a route-by-route determination appears to be contemplated by the statute.
In such cases, it may be that category 2 eligibility would persist until
the entire system was eligible.
With respect to a rail system, an individual is eligible under this standard
if, on the route or line he or she wants to use, there is not yet one car
per train accessible or if key stations are not yet accessible. This
eligibility remains even if bus systems covering the area served by the rail
system have become 100 percent accessible. This is necessary because
people use rail systems for different kinds of trips than bus systems. It
would often take much more in the way of time, trouble, and transfers for
a person to go on the buses of one or more transit authorities than to have
a direct trip provided by the rail operator. Since bus route systems
are often designed to feed rail systems rather than duplicate them, it may
often be true that "you can't get there from here" relying entirely on bus
routes or the paratransit service area that parallels them.
If the lift on a vehicle cannot be deployed at a particular stop, an individual
is eligible for paratransit under this category with respect to the service
to the inaccessible stop. If on otherwise accessible route 1, an individual
wants to travel from Point A to Point E, and the lift cannot be deployed
at E, the individual is eligible for paratransit for the trip. (On-call bus
would not work as a mode of providing this trip, since a bus lift will not
deploy at the stop.) This is true even though service from Point A to all
other points on the line is fully accessible. In this circumstance,
the entity should probably think seriously about working with the local government
involved to have the stop moved or made accessible.
When we say that a lift cannot be deployed, we mean literally that the mechanism
will not work at the location to permit a wheelchair user or other person
with a disability to disembark or that the lift will be damaged if it is
used there. It is not consistent with the rule for a transit provider
to declare a stop off-limits to someone who uses the lift while allowing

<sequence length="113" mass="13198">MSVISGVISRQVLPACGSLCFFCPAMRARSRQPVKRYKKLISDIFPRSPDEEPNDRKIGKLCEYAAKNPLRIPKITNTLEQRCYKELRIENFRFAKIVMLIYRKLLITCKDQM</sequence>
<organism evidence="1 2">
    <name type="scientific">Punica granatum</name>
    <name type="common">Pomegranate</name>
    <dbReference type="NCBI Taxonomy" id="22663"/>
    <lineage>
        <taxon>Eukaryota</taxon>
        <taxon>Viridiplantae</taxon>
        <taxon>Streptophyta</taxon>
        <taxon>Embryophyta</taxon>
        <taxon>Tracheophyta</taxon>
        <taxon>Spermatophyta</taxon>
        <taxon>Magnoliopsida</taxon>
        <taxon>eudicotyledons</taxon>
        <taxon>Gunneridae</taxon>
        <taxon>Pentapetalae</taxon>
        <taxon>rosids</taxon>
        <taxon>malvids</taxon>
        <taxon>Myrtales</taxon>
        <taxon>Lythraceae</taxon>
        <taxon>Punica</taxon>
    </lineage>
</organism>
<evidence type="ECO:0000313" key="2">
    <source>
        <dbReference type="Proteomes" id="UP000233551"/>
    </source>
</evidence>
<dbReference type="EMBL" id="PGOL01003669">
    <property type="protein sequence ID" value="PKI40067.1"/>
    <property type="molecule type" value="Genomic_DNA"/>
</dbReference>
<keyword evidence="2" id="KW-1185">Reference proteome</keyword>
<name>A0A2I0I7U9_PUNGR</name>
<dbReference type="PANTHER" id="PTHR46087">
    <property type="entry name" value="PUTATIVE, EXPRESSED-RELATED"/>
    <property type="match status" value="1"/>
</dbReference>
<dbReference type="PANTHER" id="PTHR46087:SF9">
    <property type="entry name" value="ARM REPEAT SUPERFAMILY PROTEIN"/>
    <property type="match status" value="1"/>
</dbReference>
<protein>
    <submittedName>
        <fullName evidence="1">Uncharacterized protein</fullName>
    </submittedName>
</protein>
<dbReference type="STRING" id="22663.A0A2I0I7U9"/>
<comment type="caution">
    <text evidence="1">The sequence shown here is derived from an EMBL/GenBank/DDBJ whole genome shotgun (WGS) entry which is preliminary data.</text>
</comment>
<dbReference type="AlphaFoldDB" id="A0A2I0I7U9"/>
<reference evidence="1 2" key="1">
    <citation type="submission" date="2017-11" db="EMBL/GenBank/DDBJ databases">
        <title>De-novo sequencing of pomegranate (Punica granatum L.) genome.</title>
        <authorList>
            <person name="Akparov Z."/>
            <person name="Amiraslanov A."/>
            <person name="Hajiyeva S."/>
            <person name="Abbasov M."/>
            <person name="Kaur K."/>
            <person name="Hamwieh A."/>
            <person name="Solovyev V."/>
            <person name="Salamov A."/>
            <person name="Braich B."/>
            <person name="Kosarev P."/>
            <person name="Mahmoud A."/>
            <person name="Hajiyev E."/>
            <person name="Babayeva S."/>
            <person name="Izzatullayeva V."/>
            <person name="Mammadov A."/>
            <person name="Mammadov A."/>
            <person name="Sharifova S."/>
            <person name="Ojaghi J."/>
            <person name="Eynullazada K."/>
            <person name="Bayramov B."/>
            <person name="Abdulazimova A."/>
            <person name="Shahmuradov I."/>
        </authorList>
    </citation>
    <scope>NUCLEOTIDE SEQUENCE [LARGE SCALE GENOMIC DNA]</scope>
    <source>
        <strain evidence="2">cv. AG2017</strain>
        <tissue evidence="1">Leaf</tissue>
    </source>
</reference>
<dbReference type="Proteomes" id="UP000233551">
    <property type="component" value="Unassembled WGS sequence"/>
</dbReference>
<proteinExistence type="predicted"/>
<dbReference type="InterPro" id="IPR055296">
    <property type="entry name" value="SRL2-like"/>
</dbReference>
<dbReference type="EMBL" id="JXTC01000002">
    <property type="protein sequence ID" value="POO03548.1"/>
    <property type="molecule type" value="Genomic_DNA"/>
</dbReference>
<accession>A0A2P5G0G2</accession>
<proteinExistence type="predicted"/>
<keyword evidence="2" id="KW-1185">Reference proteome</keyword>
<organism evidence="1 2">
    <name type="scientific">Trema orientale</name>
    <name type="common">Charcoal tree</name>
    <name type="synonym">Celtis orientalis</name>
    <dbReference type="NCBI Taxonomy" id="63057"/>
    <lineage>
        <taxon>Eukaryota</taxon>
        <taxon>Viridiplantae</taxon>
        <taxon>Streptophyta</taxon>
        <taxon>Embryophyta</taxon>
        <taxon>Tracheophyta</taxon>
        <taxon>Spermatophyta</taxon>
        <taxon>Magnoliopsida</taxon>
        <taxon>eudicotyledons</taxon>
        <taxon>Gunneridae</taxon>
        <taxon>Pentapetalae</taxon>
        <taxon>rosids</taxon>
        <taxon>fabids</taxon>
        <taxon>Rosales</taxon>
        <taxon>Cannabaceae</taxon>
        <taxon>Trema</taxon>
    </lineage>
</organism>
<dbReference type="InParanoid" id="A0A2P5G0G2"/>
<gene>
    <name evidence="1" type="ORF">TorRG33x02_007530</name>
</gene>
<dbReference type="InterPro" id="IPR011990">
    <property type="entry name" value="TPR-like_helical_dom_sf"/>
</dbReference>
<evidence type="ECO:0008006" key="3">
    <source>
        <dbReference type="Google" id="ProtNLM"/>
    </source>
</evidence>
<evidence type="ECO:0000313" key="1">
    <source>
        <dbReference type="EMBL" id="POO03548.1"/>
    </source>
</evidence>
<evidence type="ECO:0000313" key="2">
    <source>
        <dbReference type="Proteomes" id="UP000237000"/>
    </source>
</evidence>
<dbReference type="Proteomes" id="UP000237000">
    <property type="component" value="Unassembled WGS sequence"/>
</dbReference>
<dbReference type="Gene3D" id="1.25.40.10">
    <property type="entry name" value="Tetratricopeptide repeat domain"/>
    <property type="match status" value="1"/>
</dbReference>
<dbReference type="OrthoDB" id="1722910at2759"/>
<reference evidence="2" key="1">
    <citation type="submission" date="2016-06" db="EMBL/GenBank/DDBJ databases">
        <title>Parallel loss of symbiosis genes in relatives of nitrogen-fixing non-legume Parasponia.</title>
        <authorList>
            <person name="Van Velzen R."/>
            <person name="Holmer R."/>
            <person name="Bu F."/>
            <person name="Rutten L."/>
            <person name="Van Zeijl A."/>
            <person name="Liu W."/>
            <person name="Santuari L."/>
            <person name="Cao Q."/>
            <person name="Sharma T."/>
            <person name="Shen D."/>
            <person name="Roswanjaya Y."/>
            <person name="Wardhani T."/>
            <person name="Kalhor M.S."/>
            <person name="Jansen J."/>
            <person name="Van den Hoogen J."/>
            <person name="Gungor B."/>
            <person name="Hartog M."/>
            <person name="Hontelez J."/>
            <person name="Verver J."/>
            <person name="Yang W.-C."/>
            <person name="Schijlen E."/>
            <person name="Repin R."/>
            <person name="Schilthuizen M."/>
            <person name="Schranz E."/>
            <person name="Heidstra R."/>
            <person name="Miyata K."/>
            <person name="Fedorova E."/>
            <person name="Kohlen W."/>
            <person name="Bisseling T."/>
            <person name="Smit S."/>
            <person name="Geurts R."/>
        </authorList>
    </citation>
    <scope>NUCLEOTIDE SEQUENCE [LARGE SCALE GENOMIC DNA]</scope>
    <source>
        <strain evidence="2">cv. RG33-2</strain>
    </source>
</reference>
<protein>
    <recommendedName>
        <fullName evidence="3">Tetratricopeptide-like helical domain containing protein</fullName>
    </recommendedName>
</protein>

other passengers to use the stop. However, if temporary conditions
not under the operator's control (e.g., construction, an accident, a landslide)
make it so hazardous for anyone to disembark that the stop is temporarily
out of service forall passengers may the operator refuse to allow a passenger
to disembark using the lift.
(i) Only a specific impairment-related condition which prevents
the individual from traveling to a boarding location or from a disembarking
location is a basis for eligibility under this paragraph. A condition
which makes traveling to boarding location or from a disembarking location
more difficult for a person with a specific impairment-related condition
than for an individual who does not have the condition, but does not prevent
the travel, is not a basis for eligibility under this paragraph.
(ii) Architectural barriers not under the control of the public entity providing
fixed route service and environmental barriers (e.g., distance, terrain,
weather) do not, standing alone, form a basis for eligibility under this
paragraph. The interaction of such barriers with an individual's specific
impairment-related condition may form a basis for eligibility under this
paragraph, if the effect is to prevent the individual from traveling to a
boarding location or from a disembarking location.
Category 3 Eligibility
(f) Individuals accompanying an ADA paratransit eligible individual shall
be provided service as follows:
The third eligibility criterion concerns individuals who have a specific
impairment-related condition which prevents them from getting to or from
a stop or station. As noted in the legislative history of the ADA,
this is intended to be a "very narrow exception" to the general rule that
difficulty in traveling to or from boarding or disembarking locations is
not a basis for eligibility.
What is a specific impairment-related condition? The legislative history
mentions four examples: chronic fatigue, blindness, a lack of cognitive ability
to remember and follow directions, or a special sensitivity to temperature.
Impaired mobility, severe communications disabilities (e.g., a combination
of serious vision and hearing impairments), cardiopulmonary conditions, or
various other serious health problems may have similar effects. The
Department does not believe that it is appropriate, or even possible, to
create an exhaustive list.
What the rule uses as an eligibility criterion is not just the existence
of a specific impairment-related condition. To be a basis for eligibility,
the condition must prevent the individual from traveling to a boarding location
or from a disembarking location. The word "prevent" is very important.
For anyone, going to a bus stop and waiting for a bus is more difficult and
less comfortable than waiting for a vehicle at one's home. This is
likely to be all the more true for an individual with a disability.
But for many persons with disabilities, in many circumstances, getting to
a bus stop is possible. If an impairment related condition only makes
the job of accessing transit more difficult than it might otherwise be, but
does not prevent the travel, then the person is not eligible.
For example, in many areas, there are not yet curb cuts. A wheelchair